1. Personal Loan Rate Disclosure: Variable rate, based on the one-month London Interbank Offered Rate (“LIBOR”) published in The Wall Street Journal on the twenty-fifth day, or the next business day, of the preceding calendar month. As of August 1, 2017, the one-month LIBOR rate is 1.23%. Variable interest rates range from 6.02% – 15.97% (6.02% – 15.97% APR) and will fluctuate over the term of your loan with changes in the LIBOR rate, and will vary based on applicable terms and presence of a co-applicant. Fixed interest rates range from 5.99% – 16.24% (5.99% – 16.24% APR) based on applicable terms and presence of a co-applicant. Lowest rates shown are for eligible applicants, require a 3-year repayment term, and include our Loyalty and Automatic Payment discounts of 0.25 percentage points each, as outlined in the Loyalty Discount and Automatic Payment Discount disclosures. Subject to additional terms and conditions, and rates are subject to change at any time without notice. Such changes will only apply to applications taken after the effective date of change.
  2. Loyalty Discount: The borrower will be eligible for a 0.25 percentage point interest rate reduction on their loan if the borrower has a qualifying account in existence with Citizens Bank at the time the borrower has submitted a completed application authorizing us to review their credit request for the loan. The following are qualifying accounts: any checking account, savings account, money market account, certificate of deposit, automobile loan, home equity loan, home equity line of credit, mortgage, credit card account, student loans or other personal loans owned by Citizens Bank, N.A. Please note, Citizens Bank checking and savings account options are only available in the following states: CT, DE, MA, MI, NH, NJ, NY, OH, PA, RI and VT. This discount will be reflected in the interest rate and Annual Percentage Rate (APR) disclosed in the Truth-In-Lending Disclosure that will be provided to the borrower once the loan is approved. Limit of one Loyalty Discount per loan, and discount will not be applied to prior loans. The Loyalty Discount will remain in effect for the life of the loan.
  3. Automatic Payment Benefit: Borrowers will be eligible to receive a 0.25 percentage point interest rate reduction on their student loans owned by Citizens Bank, N.A. during such time as payments are required to be made and our loan servicer is authorized to automatically deduct payments each month from any bank account the borrower designates. Discount is not available when payments are not due, such as during forbearance. If our loan servicer is unable to successfully withdraw the automatic deductions from the designated account three or more times within any 12-month period, the borrower will no longer be eligible for this discount.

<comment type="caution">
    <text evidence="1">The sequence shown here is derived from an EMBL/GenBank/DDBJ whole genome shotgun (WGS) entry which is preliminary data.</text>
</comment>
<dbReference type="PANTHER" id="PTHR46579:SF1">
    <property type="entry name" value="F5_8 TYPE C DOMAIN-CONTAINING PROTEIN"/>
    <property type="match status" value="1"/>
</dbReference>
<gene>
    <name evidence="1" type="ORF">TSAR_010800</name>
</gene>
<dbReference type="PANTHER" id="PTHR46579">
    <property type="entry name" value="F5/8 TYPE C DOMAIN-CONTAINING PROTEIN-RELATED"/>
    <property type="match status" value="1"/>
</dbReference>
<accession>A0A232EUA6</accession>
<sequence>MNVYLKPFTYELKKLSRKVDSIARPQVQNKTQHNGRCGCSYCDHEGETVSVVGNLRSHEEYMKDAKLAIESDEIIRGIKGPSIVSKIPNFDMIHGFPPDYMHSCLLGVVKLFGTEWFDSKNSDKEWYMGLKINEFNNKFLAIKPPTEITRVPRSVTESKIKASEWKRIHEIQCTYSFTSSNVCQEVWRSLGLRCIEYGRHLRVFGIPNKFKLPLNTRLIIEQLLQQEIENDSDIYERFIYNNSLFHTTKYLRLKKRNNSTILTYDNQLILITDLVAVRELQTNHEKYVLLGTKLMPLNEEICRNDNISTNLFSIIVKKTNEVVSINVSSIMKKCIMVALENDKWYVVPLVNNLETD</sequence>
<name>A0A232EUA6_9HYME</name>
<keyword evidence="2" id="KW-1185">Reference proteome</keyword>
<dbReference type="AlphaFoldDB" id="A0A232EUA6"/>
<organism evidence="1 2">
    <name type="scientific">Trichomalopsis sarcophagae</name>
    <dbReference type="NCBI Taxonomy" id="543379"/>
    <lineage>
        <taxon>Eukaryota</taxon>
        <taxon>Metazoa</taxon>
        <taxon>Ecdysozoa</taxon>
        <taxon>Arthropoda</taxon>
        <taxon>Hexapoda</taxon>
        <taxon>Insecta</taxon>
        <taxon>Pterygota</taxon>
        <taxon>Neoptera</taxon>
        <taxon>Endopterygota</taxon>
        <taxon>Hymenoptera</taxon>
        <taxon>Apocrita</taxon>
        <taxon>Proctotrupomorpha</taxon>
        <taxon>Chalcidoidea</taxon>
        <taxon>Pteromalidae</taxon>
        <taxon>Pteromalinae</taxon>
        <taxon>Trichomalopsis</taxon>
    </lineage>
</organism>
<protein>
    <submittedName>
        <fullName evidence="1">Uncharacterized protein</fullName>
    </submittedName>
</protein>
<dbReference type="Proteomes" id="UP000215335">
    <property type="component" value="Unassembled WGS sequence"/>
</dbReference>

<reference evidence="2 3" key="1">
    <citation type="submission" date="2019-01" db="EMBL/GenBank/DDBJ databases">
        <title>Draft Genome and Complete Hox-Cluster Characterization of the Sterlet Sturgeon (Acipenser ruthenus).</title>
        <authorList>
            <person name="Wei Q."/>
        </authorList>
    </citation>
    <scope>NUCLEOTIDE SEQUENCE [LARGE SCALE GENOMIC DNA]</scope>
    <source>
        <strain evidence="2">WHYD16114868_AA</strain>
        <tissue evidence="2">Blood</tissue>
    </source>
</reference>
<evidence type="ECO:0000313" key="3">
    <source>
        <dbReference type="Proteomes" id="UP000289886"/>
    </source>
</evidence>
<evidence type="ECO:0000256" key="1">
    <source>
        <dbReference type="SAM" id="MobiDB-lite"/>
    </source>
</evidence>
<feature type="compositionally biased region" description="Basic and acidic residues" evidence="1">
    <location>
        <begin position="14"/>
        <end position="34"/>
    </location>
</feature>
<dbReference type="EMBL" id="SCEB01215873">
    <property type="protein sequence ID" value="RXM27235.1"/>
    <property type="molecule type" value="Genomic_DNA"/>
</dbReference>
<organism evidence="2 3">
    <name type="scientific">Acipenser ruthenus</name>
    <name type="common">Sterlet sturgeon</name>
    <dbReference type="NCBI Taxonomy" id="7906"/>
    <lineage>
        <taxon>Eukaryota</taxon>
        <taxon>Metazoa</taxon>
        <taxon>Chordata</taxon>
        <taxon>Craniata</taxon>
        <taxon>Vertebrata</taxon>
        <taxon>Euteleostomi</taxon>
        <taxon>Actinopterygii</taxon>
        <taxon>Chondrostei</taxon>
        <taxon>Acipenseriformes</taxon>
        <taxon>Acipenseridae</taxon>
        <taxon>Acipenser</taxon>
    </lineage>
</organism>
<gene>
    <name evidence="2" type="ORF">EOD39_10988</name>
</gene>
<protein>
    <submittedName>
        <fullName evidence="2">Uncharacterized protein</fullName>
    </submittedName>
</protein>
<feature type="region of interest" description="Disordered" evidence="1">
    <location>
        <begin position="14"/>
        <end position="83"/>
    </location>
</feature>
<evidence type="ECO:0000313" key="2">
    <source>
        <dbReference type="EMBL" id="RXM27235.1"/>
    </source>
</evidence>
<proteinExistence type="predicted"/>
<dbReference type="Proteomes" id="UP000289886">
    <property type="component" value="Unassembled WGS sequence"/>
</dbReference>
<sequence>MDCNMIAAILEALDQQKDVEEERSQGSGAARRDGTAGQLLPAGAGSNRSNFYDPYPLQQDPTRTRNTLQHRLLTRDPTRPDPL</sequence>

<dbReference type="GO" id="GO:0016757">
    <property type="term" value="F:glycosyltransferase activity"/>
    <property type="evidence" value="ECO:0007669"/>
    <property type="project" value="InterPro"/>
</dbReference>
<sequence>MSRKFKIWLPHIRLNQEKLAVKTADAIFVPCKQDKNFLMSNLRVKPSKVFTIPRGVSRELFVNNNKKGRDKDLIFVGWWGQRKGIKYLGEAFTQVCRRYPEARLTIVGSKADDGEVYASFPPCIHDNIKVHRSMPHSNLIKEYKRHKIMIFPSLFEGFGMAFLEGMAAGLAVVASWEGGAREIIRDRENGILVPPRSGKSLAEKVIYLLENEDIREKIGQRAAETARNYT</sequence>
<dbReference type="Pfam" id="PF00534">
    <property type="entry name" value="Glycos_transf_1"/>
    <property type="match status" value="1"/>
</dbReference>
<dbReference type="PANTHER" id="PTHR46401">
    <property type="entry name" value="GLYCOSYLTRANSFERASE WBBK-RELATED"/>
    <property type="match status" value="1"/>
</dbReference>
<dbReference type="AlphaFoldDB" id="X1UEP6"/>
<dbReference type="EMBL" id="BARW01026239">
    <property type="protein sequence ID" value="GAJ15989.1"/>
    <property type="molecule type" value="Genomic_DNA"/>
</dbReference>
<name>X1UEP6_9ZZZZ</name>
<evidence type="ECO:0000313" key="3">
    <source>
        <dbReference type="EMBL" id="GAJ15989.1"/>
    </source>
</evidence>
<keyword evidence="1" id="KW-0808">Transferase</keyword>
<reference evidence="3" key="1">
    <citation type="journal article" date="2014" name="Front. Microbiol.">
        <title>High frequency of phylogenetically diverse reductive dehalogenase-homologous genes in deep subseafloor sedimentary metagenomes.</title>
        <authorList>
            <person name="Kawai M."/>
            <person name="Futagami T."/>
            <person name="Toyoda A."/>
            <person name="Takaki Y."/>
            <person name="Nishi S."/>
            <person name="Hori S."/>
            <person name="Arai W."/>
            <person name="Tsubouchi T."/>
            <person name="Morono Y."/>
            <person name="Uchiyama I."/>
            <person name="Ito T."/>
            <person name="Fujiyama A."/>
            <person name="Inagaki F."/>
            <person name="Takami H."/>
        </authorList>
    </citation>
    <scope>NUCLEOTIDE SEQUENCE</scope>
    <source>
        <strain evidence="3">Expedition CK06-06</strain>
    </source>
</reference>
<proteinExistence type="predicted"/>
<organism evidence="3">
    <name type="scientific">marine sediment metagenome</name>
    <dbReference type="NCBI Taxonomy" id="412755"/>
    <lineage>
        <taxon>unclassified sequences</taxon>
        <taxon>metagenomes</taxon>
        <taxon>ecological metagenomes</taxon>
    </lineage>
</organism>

7.39% - 29.99%$1,000 - $50,000Visit Upstart
5.29% - 14.24%1$5,000 - $100,000Visit SoFi
8.00% - 25.00%$5,000 - $35,000Visit Payoff
5.99% - 16.24%2$5,000 - $50,000Visit Citizens
5.99% - 35.89%$1,000 - $40,000Visit LendingClub
5.25% - 14.24%$2,000 - $50,000Visit Earnest
Advertiser Disclosure

Student Loan Hero Advertiser Disclosure

Our team at Student Loan Hero works hard to find and recommend products and services that we believe are of high quality and will make a positive impact in your life. We sometimes earn a sales commission or advertising fee when recommending various products and services to you. Similar to when you are being sold any product or service, be sure to read the fine print, understand what you are buying, and consult a licensed professional if you have any concerns. Student Loan Hero is not a lender or investment advisor. We are not involved in the loan approval or investment process, nor do we make credit or investment related decisions. The rates and terms listed on our website are estimates and are subject to change at any time. Please do your homework and let us know if you have any questions or concerns.

Published in Credit, Credit Score, Financial Tips

  • Anthony Towey

    Hey I have Capital One and the credit increase is an automated process. They claim there is no manual process. Any advice?